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Prevalence of Carbapenemase Producing Organisms in East London, UK

Henderson, Jennifer; Ciesielczuk, Holly; Nelson, Shona


Jennifer Henderson

Holly Ciesielczuk


Carbapenemases are enzymes, produced by an array of common Gram-negative organisms, which hydrolyse the carbapenem antibiotics, conferring resistance. The main protagonists are the “big five” carbapenemases, KPC, OXA-48, IMP, VIM and NDM, which have been reported across the UK.

Rates of carbapenemase producing organisms (CPOs) have risen over the past decade, with many hospitals in the UK reporting related outbreaks. However, these reports are often a result of reactive screening, outbreaks, inpatient surveillance and from diagnostic samples.
A point prevalence study (PPS) together with community screening was performed to determine the rate of carriage for our patient population. To date there have been no other community studies performed in the UK.

To determine the prevalence of CPOs within the community serving Barts Health Trust (BHT): Screen 200 non-duplicate samples from the community together with all in-patients at BHT.

The prevalence of CPOs across all sites of BHT demonstrates NDM to be the most frequently detected, followed by OXA-48-like carbapenemases. The overall prevalence at 3.1% is in line with data published from other hospital trusts in London. Risk factor information demonstrated patients on renal and care of the elderly wards to be at the highest risk of carbapenemase carriage. No association with foreign travel or hospitalisation abroad was noted.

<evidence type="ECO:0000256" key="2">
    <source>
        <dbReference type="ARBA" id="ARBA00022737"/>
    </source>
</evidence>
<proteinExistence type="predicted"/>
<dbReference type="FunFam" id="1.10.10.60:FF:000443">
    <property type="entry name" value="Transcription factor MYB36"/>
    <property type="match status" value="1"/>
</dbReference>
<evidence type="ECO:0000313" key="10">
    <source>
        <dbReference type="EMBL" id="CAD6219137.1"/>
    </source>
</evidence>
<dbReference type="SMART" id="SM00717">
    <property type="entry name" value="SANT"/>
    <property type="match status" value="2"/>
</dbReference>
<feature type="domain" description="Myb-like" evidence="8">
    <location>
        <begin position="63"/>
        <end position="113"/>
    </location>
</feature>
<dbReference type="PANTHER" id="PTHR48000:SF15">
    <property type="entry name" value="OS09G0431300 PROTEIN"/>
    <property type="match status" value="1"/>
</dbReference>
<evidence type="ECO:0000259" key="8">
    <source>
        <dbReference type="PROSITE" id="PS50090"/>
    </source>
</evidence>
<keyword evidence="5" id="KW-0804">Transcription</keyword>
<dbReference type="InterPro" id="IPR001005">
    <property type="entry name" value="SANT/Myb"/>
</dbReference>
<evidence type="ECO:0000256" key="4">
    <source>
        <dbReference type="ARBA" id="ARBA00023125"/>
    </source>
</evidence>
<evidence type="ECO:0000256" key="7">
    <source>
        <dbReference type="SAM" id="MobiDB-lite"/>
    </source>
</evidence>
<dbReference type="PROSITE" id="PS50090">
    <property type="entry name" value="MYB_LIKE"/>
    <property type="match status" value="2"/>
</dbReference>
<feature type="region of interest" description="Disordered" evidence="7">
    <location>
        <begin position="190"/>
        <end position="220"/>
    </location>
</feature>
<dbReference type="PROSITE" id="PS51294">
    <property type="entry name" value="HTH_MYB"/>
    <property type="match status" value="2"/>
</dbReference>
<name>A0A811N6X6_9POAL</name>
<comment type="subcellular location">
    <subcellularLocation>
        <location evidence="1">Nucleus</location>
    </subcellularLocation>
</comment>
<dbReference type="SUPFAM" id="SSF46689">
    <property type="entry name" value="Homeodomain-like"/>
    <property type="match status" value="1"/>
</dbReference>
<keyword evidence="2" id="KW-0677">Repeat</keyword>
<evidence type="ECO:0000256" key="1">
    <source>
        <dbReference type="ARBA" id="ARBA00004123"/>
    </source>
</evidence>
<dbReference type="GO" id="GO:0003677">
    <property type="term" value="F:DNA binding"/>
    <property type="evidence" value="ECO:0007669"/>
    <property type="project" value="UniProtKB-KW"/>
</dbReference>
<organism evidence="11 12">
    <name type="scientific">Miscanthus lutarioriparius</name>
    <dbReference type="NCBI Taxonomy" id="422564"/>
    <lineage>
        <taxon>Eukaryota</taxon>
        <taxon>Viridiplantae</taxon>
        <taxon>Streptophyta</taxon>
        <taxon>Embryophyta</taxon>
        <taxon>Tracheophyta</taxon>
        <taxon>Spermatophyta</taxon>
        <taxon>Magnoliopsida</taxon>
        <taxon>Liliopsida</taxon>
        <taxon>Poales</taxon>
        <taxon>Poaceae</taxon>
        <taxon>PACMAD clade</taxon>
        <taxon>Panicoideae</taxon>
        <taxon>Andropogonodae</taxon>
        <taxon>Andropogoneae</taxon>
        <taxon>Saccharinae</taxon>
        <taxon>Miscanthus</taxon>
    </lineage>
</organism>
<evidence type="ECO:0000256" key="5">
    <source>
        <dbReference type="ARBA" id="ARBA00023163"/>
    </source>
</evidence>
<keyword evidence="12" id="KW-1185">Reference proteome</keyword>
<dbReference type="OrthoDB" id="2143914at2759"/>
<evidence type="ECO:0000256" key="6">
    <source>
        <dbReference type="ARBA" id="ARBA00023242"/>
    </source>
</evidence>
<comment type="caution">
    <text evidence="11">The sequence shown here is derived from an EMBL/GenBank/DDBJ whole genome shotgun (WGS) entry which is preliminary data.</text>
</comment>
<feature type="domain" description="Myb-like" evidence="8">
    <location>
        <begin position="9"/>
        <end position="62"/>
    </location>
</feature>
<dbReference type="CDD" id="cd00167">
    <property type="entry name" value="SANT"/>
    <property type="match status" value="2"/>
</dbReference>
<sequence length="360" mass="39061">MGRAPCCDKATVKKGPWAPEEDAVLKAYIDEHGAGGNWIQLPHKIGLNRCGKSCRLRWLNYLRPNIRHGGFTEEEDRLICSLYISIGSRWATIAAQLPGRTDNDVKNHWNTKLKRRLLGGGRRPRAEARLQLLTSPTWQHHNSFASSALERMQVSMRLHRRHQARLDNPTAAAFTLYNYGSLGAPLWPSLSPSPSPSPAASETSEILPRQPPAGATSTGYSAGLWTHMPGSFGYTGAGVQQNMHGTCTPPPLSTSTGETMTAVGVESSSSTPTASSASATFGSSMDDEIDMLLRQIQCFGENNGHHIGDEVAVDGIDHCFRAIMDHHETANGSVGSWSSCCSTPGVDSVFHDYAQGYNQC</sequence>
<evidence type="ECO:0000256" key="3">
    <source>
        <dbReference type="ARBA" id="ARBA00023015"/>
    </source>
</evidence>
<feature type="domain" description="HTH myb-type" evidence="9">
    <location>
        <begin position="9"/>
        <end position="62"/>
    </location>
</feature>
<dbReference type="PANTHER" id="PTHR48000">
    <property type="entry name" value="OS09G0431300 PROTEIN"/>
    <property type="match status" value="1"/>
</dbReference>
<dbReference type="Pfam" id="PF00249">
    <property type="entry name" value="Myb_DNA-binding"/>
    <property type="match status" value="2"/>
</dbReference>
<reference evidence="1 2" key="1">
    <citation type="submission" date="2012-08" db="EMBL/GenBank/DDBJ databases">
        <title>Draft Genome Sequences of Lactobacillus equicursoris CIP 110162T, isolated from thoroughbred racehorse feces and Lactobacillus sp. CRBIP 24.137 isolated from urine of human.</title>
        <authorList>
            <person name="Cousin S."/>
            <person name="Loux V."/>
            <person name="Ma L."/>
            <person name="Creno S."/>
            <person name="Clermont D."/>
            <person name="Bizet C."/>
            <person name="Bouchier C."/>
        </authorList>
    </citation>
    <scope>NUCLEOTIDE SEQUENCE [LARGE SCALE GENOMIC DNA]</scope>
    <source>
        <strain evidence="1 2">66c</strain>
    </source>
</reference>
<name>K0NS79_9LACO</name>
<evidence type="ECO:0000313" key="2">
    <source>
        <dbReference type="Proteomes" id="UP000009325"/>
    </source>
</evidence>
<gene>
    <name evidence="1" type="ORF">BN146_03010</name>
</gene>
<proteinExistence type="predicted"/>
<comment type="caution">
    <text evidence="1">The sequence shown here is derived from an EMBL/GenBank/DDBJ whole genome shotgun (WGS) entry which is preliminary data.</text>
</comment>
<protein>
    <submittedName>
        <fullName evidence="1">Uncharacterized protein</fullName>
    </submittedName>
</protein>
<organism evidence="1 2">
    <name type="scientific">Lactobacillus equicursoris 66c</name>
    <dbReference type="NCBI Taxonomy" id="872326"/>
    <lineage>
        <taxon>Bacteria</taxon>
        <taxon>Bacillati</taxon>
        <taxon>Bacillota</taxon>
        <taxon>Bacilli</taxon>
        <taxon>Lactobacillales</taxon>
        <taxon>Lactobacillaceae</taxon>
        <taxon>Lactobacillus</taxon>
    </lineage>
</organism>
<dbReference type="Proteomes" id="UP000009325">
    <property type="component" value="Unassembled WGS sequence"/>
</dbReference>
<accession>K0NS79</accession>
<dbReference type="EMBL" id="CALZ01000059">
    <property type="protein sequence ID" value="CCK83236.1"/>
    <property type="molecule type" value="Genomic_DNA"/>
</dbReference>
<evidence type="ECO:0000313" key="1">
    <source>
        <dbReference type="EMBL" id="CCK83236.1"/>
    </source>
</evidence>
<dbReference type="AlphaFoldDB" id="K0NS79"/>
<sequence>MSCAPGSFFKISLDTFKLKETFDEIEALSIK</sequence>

A total of 22/46 of our study patients who listed foreign travel visited these high risk counties in the last 12 months. However, only one CPO was detected in our community. Furthermore, the CPO was detected in a patient who had travelled to the Caribbean, not currently listed by PHE as one of these high-risk counties.

CPO prevalence studies often focus on critical patient groups such as ITU. However, we found renal patients and those on care of the elderly wards to be at greatest risk of CPO carriage. The community study indicates that risk could be determined by more than just travel to, or birth in, a particular country and that the list of high-risk countries included in UK guidelines may need updating.

Currently at BHT no specific patient groups are screened for CPOs. Therefore, it is important to establish which patients need to be investigated for CPOs based on BHT’s own patient population, local CPO prevalence and at-risk patient groups to prevent carriage becoming an infection and to prevent outbreaks.

Presentation Conference Type Poster
Conference Name American Society for Microbiology, Microbe 2019
Acceptance Date Feb 28, 2019
Peer Reviewed Not Peer Reviewed
Public URL
Additional Information Title of Conference or Conference Proceedings : ASM Microbe, 2019